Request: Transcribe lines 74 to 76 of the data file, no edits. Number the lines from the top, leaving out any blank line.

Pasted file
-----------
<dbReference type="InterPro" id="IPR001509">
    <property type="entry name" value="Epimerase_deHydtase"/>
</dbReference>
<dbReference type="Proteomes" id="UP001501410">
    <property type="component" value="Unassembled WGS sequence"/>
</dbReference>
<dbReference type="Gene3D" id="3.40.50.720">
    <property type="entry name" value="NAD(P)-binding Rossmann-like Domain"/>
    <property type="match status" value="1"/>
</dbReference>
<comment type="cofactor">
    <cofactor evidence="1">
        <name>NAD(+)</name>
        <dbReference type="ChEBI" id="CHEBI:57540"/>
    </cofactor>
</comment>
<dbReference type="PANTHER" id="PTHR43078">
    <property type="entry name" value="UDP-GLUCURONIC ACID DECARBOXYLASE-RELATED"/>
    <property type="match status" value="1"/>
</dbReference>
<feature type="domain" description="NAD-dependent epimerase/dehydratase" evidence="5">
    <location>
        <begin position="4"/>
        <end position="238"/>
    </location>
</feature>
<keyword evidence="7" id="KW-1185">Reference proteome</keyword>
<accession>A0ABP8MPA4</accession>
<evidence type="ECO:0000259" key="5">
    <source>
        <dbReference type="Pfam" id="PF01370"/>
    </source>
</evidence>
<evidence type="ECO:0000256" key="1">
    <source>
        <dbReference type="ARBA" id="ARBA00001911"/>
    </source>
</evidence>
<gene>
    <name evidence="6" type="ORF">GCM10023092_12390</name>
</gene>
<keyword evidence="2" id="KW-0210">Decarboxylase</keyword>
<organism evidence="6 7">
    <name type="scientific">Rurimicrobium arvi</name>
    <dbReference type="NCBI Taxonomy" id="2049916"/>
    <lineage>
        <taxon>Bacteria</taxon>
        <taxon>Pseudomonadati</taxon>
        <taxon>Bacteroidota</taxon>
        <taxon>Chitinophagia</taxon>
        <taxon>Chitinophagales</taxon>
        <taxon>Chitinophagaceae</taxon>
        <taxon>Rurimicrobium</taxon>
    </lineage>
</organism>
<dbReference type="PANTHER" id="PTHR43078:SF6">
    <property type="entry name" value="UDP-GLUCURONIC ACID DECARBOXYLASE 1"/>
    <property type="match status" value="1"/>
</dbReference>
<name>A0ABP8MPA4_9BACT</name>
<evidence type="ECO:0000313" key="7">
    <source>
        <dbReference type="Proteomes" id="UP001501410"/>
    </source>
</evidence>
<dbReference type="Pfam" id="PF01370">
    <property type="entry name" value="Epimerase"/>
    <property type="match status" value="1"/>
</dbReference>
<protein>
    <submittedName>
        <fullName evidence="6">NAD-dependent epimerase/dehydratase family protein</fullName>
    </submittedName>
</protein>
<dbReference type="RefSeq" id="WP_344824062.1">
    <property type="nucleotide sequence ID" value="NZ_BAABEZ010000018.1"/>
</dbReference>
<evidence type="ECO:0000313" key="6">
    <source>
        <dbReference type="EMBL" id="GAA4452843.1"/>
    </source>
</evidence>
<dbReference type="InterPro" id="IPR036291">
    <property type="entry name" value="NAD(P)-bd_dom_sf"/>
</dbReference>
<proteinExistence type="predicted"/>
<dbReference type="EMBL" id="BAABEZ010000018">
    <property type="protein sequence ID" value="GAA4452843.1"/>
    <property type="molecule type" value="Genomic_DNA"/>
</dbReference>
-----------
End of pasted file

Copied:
</protein>
<dbReference type="RefSeq" id="WP_344824062.1">
    <property type="nucleotide sequence ID" value="NZ_BAABEZ010000018.1"/>